In a country where there are few, if any, old orchards, insects injurious to the trees are not likely to abound. I have never seen the apple borer with us, and never had a tree sustain any injury from this insect or the canker worm. The Peach borer (AEgeria exitiosa) is abundant, but its depredations are easily checked. We have, however, an insect which is terribly destructive to our fruit; this is a small brown beetle, known as the carpozagvs or fruit eater. It is especially destructive to the Peach and Nectarine, boring into the fruit so soon as it approaches maturity, and thus causing it to rot. It also attacks the Pear and Apple, if these fruits are allowed to remain upon the tree until maturity. This insect has appeared in the last few years, and is becoming every year more numerous and destructive. I believe it to be the insect which causes the rot in the Cotton pod, of late so prevalent. I neither know nor have I heard of any successful plan for its extirpation. I have checked its ravages to some degree in my orchards by burning small torches at night, when many fly into the light and are thus destroyed.

I find, too, it avoids the poultry yard, where my fruits have, in a great measure, escaped their attacks.

All which is respectfully submitted. John C. Jenkins.

Elgin, Near Natches, August 81,1854.

Additional Notes

I cannot doubt that the cause of the gigantio vegetable growth upon the formation alluded to in the foregoing report, is due, in a great measure, to the lime in the loamy formation, the strata being filled with shells partly decomposed, and containing, also, in many places, the bones of extinct orders of the mammalia.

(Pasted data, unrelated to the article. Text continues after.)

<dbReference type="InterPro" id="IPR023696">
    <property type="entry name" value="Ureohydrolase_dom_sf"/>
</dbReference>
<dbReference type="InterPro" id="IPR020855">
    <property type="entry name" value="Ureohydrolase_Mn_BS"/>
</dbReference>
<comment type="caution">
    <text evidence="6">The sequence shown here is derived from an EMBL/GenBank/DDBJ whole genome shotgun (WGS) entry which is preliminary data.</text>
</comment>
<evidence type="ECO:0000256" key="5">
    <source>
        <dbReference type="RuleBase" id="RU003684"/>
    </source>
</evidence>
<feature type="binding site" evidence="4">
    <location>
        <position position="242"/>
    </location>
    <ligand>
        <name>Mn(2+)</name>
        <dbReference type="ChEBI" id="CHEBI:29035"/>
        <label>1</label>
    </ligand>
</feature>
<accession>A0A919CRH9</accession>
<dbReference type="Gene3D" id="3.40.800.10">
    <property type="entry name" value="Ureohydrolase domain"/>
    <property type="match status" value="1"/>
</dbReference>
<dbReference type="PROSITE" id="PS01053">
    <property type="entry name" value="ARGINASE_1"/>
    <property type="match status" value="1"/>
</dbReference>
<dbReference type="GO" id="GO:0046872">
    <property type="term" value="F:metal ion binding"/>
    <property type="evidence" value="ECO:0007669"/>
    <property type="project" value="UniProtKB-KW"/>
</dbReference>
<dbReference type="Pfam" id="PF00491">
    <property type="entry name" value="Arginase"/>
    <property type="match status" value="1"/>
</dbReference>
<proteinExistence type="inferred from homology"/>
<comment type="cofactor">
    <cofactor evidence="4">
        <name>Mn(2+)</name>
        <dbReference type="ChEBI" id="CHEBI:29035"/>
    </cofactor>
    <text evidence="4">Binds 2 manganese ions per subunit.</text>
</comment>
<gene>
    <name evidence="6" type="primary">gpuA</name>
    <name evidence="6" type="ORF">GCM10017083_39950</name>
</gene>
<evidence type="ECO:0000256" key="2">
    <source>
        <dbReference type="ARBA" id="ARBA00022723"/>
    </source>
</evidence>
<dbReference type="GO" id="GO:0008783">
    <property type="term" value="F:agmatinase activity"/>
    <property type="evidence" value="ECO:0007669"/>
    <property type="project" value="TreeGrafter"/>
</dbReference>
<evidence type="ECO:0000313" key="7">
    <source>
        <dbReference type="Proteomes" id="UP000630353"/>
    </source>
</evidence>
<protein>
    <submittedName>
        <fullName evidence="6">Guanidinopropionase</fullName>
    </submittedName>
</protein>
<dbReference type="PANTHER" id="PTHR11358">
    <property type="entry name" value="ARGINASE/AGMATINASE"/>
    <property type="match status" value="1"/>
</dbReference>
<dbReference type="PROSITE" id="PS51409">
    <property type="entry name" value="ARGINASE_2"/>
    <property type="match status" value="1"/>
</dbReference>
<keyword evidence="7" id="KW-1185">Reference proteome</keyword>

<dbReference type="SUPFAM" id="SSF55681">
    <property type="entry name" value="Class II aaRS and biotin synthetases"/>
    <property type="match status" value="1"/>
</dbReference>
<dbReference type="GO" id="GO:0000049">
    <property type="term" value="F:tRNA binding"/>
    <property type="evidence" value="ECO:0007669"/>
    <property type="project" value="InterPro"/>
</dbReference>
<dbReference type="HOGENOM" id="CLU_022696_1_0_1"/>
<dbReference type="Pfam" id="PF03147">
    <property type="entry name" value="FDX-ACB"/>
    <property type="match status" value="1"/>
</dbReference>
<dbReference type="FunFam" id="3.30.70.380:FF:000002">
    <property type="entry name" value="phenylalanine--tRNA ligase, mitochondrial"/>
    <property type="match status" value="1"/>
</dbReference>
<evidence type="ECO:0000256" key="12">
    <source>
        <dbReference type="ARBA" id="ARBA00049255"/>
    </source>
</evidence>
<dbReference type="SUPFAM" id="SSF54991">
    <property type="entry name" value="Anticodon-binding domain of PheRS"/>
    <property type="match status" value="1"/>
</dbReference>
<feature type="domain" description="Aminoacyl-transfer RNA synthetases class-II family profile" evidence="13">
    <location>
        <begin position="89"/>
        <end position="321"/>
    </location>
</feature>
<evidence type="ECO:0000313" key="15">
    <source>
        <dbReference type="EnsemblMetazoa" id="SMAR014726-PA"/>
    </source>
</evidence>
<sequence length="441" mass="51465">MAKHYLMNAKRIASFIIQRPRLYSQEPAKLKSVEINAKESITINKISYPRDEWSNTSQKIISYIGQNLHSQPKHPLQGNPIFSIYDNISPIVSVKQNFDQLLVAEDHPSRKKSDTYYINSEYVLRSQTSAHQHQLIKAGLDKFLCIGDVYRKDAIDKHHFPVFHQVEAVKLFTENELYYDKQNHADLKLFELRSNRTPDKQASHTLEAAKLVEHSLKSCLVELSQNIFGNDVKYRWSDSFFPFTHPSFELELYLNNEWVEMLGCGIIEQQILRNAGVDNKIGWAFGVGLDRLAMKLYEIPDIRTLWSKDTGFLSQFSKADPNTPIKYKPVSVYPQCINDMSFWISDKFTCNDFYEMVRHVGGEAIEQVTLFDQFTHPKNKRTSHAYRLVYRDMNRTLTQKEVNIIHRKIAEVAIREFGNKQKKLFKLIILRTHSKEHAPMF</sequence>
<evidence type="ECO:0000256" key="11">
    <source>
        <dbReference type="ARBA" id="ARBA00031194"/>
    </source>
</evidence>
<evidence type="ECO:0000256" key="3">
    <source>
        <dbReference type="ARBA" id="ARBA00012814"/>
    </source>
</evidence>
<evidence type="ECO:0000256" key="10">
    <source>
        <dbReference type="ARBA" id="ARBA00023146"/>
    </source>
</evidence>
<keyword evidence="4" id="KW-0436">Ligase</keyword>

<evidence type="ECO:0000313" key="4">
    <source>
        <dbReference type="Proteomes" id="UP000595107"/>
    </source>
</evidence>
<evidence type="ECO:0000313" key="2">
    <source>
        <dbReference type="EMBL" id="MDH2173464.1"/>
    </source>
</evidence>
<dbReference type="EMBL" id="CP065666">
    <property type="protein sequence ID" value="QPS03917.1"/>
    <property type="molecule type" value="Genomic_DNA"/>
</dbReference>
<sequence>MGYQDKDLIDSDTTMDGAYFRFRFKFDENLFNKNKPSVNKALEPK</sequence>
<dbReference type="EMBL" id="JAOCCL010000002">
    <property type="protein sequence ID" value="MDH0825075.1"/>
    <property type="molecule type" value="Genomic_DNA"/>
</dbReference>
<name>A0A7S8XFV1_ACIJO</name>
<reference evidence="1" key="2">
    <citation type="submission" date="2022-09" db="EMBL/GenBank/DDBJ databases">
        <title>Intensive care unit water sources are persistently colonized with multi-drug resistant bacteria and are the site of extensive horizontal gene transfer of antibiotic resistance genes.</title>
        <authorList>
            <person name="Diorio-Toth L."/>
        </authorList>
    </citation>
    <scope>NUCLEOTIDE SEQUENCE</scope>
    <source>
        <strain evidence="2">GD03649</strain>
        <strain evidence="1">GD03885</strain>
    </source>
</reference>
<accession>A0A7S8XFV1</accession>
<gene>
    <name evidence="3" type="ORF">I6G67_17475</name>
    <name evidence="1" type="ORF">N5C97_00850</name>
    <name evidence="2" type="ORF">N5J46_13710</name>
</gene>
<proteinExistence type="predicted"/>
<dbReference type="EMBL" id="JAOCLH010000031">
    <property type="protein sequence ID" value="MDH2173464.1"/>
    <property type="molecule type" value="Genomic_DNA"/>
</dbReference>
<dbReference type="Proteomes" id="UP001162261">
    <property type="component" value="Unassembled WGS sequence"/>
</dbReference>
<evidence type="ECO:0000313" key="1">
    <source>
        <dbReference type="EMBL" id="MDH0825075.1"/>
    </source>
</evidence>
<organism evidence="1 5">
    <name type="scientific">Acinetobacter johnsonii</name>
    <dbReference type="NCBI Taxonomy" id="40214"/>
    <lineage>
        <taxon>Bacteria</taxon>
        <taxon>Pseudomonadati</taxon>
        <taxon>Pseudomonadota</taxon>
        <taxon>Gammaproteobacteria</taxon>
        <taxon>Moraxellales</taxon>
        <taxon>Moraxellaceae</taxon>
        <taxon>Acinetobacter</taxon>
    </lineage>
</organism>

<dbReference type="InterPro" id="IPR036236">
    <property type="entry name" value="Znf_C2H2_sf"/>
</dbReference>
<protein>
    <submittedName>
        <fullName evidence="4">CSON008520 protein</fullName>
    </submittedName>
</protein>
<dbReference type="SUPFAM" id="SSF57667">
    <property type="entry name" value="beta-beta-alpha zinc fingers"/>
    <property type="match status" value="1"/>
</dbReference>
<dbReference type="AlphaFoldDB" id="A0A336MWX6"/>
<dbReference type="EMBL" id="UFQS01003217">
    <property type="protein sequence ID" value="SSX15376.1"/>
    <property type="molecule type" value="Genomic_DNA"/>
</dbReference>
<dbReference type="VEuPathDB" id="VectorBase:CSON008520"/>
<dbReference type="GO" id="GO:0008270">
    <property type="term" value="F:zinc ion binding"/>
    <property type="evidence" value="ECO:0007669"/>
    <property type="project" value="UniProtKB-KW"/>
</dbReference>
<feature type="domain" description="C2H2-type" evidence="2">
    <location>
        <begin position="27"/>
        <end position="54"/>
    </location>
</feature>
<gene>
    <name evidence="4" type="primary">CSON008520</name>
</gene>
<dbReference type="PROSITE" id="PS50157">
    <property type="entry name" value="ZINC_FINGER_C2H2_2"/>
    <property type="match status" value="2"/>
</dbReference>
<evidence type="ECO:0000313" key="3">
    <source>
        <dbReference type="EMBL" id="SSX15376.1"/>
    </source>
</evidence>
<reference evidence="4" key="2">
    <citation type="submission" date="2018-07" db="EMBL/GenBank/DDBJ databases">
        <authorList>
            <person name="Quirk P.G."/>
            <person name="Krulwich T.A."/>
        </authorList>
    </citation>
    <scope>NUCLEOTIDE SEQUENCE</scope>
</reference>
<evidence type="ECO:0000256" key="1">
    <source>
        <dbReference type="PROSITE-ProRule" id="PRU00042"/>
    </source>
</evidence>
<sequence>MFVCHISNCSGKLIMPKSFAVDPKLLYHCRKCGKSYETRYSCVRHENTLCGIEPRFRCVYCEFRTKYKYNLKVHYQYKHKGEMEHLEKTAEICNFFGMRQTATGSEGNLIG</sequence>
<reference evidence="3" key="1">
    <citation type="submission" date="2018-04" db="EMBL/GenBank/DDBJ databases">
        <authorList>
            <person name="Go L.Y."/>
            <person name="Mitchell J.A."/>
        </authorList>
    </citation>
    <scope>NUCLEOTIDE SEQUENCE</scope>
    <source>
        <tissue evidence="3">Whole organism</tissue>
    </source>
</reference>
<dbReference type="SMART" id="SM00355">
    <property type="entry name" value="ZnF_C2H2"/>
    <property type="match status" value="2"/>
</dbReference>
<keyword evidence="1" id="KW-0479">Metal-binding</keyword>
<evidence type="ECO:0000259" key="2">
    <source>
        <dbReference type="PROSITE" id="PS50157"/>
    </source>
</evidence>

I had occasion, a few years ago, to dig off six to eight feet from a few acres of ground in front of my dwelling house, in order to make a level lawn. This exposed the loamy formation, (the strata of black mould and clay above not averaging over four feet in depth.) Upon this loam I planted the live oak, the magnolia, and other of our forest trees. They have grown rapidly, and have all a most healthy foliage. Deodar Cedars, set out in the spring of 1851, when small, say one foot high, are, to-day, by measurement just made, ten and eleven feet in height; and Cryptomeria Japonioas, planted at the same date, do not fall much, if any, below them.

I wished to have said something, in my report, upon the acclimation of the varieties of temperate latitudes to a region so far south as this; but I feared it might be misplaced and uncalled for. The Pear, introduced here more than one hundred years ago, by the French, is a late variety, vigorous in growth, and the specimens sound and healthy, hanging well on the tree until approach of winter. The White Spanish Reinette Apple, also a long time since introduced, is marked by many excellent qualities. I am, therefore, induced to believe, that these fruits, being thoroughly acclimated or habituated to our climate, is one cause of their high health. I am now grafting standard Pears with two varieties, upon each tree, and from the seeds of these fruits hope to obtain new improved Varieties, better adapted to the climate than exotio sorts.

In regard to the Julienne Pear, from the high rank as to quality I have given it in my report, you may be led to think I am deceived in the variety. I am confident I cannot be mistaken. The source from which I originally procured the variety, and my familiarity with the wood and fruit of the Pear, (recognising them as readily as I would the faces of my children,) convince me I have the Julienne of the books. Corroborative of my opinion as to the quality of Julienne, I enclose a letter I received 20th August last, from Hon. G. W. Sargent, one of my neighbors, and a zealous nomologist, whose long residence at the north, (Boston and Philadelphia,) enabled him to judge of the merits of fruits here. J. G. J.